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But rejecting the fashioning of history as an overt tool in the politics of liberation does not of course imply anything about how scholarship might be used by ‘liberationists’ – or anyone else, for that matter.
It should be noted that, as I am primarily an historian of state institutions, this book focuses on the way the Crown attempted to contain, control and assimilate Maori, and the way Maori have responded.
For this reason, some of the book’s subject matter, while examining the relationship between the same parties, differs greatly from that of its predecessor. Until the middle of the twentieth century, Maori were mostly rural dwellers leading lives quite different and separate from the majority of those New Zealanders of European descent who are now generally called pakeha.
Then came mass migration to the large towns and cities, a phenomenon which had major implications for the modes of interaction between the state and Maori institutions and leaders.
In the state’s eyes, Article One provided the indivisible Crown sovereignty that was considered suitable for a ‘settler state’.
Whatever this article implied to Maori, the Crown considered in early 1840 that it had taken unfettered constitutional control of the resources and people of New Zealand.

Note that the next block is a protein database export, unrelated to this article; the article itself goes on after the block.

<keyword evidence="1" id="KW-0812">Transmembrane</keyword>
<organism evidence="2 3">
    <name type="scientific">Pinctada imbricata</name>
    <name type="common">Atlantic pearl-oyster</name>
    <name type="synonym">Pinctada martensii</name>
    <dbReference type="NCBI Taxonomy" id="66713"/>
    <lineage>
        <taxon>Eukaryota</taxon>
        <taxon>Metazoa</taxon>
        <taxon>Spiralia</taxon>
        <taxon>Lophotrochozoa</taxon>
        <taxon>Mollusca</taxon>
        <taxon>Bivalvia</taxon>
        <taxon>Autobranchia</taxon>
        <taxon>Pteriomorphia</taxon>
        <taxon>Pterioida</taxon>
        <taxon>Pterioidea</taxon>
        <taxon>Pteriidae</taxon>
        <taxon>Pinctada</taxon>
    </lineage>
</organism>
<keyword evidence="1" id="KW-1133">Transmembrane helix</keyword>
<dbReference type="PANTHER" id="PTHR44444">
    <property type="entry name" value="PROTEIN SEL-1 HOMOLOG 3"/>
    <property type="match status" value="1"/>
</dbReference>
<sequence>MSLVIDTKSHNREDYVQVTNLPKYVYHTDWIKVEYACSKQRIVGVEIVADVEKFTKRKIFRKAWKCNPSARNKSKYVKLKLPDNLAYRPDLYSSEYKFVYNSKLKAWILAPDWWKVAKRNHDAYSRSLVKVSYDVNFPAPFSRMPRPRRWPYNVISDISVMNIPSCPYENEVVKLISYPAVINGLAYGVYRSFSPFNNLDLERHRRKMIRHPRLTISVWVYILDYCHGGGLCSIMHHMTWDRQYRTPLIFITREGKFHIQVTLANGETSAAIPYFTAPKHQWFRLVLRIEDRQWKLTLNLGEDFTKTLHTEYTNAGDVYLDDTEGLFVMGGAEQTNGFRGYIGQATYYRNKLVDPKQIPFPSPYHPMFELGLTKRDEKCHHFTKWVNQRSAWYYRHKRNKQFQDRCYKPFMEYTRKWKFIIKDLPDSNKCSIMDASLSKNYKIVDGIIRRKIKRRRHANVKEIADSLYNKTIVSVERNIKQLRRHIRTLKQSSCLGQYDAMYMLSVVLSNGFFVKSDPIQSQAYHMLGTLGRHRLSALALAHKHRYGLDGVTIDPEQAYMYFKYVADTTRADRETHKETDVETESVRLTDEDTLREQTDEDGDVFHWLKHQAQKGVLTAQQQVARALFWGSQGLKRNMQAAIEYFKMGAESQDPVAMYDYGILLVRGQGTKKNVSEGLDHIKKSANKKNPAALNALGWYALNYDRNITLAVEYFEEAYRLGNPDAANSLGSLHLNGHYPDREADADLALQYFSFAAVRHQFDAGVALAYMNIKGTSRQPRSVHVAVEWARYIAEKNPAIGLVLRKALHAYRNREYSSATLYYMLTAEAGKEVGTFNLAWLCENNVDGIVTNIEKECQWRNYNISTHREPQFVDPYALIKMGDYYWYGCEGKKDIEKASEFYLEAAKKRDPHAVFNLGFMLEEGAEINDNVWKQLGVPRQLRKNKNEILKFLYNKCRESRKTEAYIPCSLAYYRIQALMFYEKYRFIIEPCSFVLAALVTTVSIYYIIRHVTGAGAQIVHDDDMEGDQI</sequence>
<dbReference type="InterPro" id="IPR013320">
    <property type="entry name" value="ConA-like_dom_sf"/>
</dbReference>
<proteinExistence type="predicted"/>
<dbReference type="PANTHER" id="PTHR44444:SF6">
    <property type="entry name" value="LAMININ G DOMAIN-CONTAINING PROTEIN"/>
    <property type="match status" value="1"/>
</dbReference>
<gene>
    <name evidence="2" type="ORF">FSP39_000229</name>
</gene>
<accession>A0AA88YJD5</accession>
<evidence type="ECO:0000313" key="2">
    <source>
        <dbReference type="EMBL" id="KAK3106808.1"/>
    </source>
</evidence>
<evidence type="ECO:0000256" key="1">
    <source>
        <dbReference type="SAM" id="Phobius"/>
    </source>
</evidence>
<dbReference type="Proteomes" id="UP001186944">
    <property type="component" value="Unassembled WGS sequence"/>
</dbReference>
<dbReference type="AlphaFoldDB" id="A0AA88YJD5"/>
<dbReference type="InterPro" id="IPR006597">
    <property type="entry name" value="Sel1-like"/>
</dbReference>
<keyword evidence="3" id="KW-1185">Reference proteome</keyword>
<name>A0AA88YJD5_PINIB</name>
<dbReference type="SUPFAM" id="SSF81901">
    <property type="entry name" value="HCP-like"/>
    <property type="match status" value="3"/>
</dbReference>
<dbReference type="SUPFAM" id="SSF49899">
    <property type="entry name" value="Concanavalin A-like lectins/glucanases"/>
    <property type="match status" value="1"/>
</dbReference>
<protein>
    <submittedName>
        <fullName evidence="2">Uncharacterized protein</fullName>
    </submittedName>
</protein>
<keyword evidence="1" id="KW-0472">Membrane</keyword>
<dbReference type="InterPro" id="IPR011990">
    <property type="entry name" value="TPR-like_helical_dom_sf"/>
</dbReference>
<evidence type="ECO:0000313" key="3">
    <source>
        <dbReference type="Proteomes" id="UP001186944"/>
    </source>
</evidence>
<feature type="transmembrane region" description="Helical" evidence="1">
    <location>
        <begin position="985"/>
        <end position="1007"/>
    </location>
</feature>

While most literature on Crown– Maori relations is Treaty-related, then, the analyses in this book are not posited upon that 1840 document or its long history.
Under the pressure of the ‘Maori Renaissance’, however, from the 1970s policies and goals based upon biculturalism began to replace assimilationist measures and aims (although Crown motivations were and remain problematic).This is not to say that the book is based upon the Treaty of Waitangi or the great amount of scholarship focused on it (and nor was , pace some of its reviewers).However central the Treaty to Maori claims and aspirations, Crown–Maori relations reflect circumstances typical of settler colonies and their successor states.Since that time, Maori have generally focused on Article Two of the Treaty, the one which promised them rangatiratanga, a term generally seen as representing some sort of ‘autonomy’ or ability to run their own affairs, but which in the English-language version was rendered as ‘the full exclusive and undisturbed possession’ of land and other properties.The Crown has always, in contrast, focused on Article One, under which Maori ceded to the Queen ‘absolutely and without reservation all the rights and powers of Sovereignty’ – kawanatanga (‘governorship’) in the Maori version.